August 17, 2006

To prudently recreate

Something about those days recently when President George W. Bush riding his mountain bike around his ranch near Crawford, Texas, and making occasional remarks to the press about the crisis-ridden Middle East and very high oil prices, reminded me of many years ago, when his father President George H. W. Bush was tooling around the bay off Kennebunkport in a high-powered speedboat during an earlier time of war in the Middle East. Reporters asked Bush (Sr.) whether he thought it was right, during a time of great national anxiety about the interrupted oil supply, to be spending precious gasoline on riding a huge boat around the Maine coastline for fun. And I remember that President Bush said, a tad defensively, that he thought it was perfectly appropriate for Americans "to prudently recreate". The barbarous phrase did convince me of the elder Bush's capacity to hideously back-formate.

Umm... Forgive me my little linguist joke, which I suppose I had better ruin by explaining it, for we do not like to be obscure here on Language Log. The issue is not that he used a split infinitive; split infinitives are fine — they're grammatical, and always have been. No, it was the word recreate, with the first syllable pronounced like wreck. The existence of the noun recreation, meaning "pursuit of non-work-related activities with a view to fun or relaxation", you see, is not a guarantee of the existence of a related verb recreate. (True, there is a completely different verb that I'll write as re-create, in which the first syllable is the prefix also seen in re-educate or re-enter. But that means "create again", and it is not the word I'm talking about.)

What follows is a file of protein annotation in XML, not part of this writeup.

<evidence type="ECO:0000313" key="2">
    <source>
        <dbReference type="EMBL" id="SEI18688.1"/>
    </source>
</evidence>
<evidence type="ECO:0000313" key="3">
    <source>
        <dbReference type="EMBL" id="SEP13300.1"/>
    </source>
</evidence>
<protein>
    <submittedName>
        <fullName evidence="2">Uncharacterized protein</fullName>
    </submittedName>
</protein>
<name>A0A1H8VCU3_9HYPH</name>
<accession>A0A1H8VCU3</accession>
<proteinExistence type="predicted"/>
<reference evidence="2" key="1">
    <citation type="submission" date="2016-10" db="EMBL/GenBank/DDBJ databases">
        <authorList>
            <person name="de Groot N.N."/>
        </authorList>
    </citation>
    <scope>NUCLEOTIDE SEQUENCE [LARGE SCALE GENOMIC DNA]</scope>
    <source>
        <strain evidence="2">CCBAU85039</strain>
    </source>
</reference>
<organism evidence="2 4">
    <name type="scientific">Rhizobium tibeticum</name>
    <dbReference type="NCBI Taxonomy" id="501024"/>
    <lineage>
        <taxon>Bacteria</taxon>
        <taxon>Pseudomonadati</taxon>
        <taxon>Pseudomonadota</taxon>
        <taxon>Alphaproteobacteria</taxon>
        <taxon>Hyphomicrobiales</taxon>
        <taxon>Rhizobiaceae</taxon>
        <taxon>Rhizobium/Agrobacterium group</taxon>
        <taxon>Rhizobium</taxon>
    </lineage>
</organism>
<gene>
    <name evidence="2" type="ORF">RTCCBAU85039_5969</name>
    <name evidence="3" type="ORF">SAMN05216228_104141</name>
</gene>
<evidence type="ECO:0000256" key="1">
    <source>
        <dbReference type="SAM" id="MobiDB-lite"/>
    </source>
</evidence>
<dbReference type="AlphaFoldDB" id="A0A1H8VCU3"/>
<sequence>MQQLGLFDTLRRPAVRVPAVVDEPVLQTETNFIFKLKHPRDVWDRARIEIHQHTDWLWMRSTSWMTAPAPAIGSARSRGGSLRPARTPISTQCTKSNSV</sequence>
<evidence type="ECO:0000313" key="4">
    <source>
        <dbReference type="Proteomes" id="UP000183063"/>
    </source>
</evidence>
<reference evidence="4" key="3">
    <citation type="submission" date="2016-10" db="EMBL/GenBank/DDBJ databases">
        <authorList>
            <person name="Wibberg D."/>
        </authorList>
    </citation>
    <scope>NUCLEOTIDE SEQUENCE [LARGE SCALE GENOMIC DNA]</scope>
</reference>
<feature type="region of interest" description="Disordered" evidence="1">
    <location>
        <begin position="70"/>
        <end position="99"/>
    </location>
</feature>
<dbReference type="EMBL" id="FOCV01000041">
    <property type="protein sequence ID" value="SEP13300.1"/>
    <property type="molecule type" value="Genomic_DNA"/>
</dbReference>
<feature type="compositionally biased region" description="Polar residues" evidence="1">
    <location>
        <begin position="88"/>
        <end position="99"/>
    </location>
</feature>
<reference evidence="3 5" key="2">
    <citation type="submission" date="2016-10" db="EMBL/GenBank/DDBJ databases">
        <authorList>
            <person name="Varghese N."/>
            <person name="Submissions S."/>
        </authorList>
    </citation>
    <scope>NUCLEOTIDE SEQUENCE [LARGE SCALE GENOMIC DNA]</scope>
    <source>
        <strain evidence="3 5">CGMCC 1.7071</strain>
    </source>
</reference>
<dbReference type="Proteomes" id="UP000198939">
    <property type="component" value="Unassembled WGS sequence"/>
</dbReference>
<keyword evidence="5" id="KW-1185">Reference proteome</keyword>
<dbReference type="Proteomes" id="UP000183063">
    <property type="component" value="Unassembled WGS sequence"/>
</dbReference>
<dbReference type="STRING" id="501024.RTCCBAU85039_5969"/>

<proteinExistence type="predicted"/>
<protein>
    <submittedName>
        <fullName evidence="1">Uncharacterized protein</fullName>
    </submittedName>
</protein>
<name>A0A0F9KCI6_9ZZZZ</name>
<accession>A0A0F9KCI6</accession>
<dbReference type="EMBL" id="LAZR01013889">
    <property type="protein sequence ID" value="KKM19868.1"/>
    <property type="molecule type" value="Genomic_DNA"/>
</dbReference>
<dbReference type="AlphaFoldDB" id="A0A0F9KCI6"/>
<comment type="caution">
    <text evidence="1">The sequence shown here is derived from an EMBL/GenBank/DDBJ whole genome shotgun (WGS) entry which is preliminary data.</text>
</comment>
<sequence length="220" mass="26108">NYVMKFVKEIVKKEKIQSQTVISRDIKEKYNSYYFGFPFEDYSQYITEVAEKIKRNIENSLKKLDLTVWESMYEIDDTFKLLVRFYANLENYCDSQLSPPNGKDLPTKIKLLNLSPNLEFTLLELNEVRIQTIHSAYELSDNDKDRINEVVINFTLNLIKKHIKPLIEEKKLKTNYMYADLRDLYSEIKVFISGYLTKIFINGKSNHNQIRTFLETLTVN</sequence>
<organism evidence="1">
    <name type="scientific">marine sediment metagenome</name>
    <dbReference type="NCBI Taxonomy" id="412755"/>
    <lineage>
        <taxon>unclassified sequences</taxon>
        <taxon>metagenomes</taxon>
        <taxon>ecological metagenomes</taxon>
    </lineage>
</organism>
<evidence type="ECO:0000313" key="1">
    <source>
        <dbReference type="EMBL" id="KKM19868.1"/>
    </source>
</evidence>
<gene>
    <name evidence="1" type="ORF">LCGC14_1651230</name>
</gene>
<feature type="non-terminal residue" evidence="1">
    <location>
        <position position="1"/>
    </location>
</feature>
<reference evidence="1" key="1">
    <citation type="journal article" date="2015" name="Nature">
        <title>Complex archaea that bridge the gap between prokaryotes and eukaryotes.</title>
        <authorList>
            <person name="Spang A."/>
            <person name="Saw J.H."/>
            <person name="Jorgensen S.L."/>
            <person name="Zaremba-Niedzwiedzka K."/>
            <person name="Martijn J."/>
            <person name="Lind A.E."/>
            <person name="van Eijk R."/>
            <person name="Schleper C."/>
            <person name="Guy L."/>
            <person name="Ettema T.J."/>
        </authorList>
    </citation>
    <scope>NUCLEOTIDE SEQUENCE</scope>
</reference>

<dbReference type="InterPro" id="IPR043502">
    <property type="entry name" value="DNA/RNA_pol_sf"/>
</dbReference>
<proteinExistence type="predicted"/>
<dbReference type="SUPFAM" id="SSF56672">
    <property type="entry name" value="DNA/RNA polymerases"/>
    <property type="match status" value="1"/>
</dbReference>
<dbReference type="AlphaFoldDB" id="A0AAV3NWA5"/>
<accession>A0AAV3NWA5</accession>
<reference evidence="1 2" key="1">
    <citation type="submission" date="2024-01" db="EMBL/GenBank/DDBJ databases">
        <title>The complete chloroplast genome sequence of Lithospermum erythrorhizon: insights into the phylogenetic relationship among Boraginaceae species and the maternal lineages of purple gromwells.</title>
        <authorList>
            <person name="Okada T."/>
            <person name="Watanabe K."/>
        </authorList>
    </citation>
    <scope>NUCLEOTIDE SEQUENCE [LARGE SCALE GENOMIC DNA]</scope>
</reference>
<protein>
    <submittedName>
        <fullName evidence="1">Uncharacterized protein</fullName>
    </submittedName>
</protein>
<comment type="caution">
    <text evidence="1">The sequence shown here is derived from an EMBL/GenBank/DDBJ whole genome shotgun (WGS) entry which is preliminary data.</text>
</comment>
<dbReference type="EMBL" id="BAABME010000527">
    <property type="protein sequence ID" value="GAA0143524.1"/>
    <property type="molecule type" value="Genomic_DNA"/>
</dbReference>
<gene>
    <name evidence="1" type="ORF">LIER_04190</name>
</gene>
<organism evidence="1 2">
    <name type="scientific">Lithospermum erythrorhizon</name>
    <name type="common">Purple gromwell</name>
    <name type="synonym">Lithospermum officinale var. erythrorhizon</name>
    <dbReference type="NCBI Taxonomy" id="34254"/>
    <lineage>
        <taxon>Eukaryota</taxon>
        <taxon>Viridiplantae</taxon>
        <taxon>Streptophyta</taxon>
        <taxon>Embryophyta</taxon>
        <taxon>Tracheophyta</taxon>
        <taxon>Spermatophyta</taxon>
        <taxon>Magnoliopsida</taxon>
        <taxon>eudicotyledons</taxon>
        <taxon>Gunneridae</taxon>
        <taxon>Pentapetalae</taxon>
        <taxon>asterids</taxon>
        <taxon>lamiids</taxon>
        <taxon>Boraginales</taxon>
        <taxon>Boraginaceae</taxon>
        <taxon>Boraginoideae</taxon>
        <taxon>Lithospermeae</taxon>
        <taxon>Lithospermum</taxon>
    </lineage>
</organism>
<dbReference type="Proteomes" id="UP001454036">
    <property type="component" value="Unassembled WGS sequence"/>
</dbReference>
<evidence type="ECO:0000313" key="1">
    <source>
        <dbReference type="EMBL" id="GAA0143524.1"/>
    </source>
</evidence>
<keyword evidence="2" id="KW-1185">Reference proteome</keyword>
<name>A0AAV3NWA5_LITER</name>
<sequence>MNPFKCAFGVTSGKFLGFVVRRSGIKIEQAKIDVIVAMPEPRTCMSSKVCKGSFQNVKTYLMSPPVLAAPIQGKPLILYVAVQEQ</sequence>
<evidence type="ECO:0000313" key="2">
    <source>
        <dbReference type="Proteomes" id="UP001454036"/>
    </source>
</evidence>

Assuming that there must be a verb because of some noun that appears to have been formed from it, and inventing that verb when in fact it is ahistorical, is a familiar process known to historical linguists as back-formation. Some back-formations catch on and become fully respectable; edit is one.

One can use the term back-formation to illustrate its meaning: there is no verb *back-formate, just as the noun formation is not derived from a verb *formate. If someone were to mistakenly assume there was such a verb, as I pretended to do at the end of my first paragraph, they would have coined a back-formation.

If you did not get my joke first time round, perhaps now that I've ruined it, you can (just for recreation) re-create it. Prudently, of course.

Update: Of course, just because something struck my ear as new in 1991 or whenever it was, that doesn't mean it was. People have written to me with evidence of other, earlier citations for recreate as a verb meaning "take recreation" or "amuse oneself", so it is perfectly possible that GHWB did not imprudently back-formate. A few of the citations are hundreds of years old. The noun recreation does seem to be older than the verb; and the verb is regarded by the OED as now mainly American; but I'm probably wrong about GHWB having been a back-formator, which ruins my little joke even more, doesn't it? I'm dyin' out here. Who writes this stuff for me? Get me rewrite.

Posted by Geoffrey K. Pullum at August 17, 2006 07:14 PM